This article reveals more trickery and rule-breaking by Twin Pines Minerals, already mining in Florida next to Chemours. At that site they were were issued many violations by the Florida Department of Environmental Protection. So these latest violations are nothing new to this company which should not be mining anywhere. During a 2019 public meeting in Folkston, GA, several of their representatives were not prepared to explain their mining plans, and either could not answer questions or gave wrong information in their answers.
Read the entire article here in the Times Union.
Comments by OSFR historian Jim Tatum.
– A river is like a life: once taken,
it cannot be brought back © Jim Tatum
Sept. 21, 2020
You can’t mine on land without the owner’s permission.
This basic property right appears to be a stumbling block for Alabama-based Twin Pines Minerals, which has proposed plans to mine for titanium and zircon on 898 acres in Charlton County near the Okefenokee National Wildlife Refuge. Earlier this year the nonprofit American Rivers named the Okefenokee Swamp and the nearby St. Marys River among America’s Most Endangered Rivers for 2020, citing the threat mining would pose to the waterways’ clean water, wetlands and wildlife habitat.
On Tuesday the owner of about a quarter of that property, financial services company TIAA, wrote to the U.S. Army Corps of Engineers, requesting the withdrawal or amendment of Twin Pines’ permit application.
“Please note that the Mining Application is in error to the extent that it represents that Twin Pines has secured rights to conduct mining operations upon any portion of TIAA Timberlands’ property,” wrote Jeff Nuss, president and CEO of GreenWood Resources, Inc. as manager for TIAA Timberlands I, LLC.
“To date, this request has been ignored by Twin Pines; consequently, we are formally notifying you on behalf of TIAA Timberlands of such material inaccuracies and asking your assistance with respect to the removal of any and all references to TIAA Timberlands or TIAA Timberlands Property from the Mining Application,” Nuss wrote.
“Because the evidence appears to show that TPM perpetrated a fraud against the Corps and the public for a year, referral to the U.S. Attorney for investigation and prosecution is a distinct possibility, and would send a strong message to other operators that the public permitting process must be respected and not abused,” Marks wrote in an email.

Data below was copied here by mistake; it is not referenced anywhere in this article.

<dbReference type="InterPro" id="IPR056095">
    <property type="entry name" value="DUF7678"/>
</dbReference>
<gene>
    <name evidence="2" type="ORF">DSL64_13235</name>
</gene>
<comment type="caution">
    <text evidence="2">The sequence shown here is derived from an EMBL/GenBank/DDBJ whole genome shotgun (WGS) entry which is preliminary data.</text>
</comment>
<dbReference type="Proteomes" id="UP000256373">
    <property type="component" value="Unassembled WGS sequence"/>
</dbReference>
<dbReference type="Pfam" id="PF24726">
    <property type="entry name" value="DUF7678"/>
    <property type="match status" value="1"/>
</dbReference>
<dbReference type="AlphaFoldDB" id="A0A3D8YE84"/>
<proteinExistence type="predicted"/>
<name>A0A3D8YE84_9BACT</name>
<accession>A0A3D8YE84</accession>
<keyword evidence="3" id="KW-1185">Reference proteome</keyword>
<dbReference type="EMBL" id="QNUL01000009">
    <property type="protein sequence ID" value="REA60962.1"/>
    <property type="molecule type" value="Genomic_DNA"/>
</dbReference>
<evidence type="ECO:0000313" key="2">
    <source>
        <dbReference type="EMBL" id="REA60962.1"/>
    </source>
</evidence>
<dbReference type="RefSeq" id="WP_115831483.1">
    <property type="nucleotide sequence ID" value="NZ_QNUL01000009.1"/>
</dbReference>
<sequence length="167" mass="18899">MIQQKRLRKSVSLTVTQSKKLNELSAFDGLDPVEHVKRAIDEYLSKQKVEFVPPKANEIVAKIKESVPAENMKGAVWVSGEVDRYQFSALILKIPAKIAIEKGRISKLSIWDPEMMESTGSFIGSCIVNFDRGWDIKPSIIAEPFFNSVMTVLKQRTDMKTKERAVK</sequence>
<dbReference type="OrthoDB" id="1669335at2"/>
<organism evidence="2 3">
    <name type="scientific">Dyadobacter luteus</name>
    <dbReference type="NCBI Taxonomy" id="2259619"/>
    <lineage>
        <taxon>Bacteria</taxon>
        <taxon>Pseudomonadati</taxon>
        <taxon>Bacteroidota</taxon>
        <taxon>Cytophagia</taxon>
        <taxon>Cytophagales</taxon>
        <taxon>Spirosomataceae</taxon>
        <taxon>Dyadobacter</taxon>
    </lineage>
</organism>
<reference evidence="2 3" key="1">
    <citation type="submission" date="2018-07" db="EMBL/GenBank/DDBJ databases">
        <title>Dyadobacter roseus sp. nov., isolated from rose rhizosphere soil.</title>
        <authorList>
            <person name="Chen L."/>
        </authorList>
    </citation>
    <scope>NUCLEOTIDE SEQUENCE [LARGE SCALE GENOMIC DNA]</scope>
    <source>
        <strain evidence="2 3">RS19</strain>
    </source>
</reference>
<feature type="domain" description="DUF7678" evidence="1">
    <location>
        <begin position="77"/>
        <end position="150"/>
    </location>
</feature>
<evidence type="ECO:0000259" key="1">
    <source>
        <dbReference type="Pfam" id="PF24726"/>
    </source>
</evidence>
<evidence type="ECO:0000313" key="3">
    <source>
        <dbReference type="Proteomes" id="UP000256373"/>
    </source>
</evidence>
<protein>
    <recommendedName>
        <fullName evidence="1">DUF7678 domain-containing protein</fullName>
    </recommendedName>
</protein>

Twin Pines’ response
Steve Ingle, president of Twin Pines Minerals, denied that the application contained a “material inaccuracy” regarding the ownership of the TIAA tract.
“The application to the Corps of Engineers clearly states that the TIAA tract is owned by TIAA,” he said in a prepared statement. “We had included it in the application in anticipation of obtaining mining rights after a permit from the Corps is granted. Nevertheless, at the request of TIAA we are removing their tract of land from the permit application.”
While the application shows TIAA’s ownership in one section, in another it indicates Twin Pines is the owner. And ownership isn’t the only issue. The application states “Applicant must be property owner or lessee or have authority to perform the activity requested.” Ingle signed indicating he did. TIAA says it never granted that authority.
Nevertheless, in a wetlands report filed in 2019 as an appendix to the initial application, Ingle certified, apparently incorrectly, that Twin Pines is the owner of the TIAA tract and has the required property rights to request the wetlands delineation.
A representative of Alabama-based Oakworth Capital Bank, which public records in Charlton County show is backing the project with about $19 million in loans, could not be reached for comment.
TIAA Timberlands did have one annual license with Twin Pines, effective April 8, 2020, that allowed ground water monitoring on the tract. But a TIAA spokesperson indicated Thursday it would be terminating that agreement because of the “improper use of the TIAA Timberlands name in Twin Pines’ mining applications and continued inaccuracies with respect to the company’s rights to access TIAA Timberlands property.”
State mining permit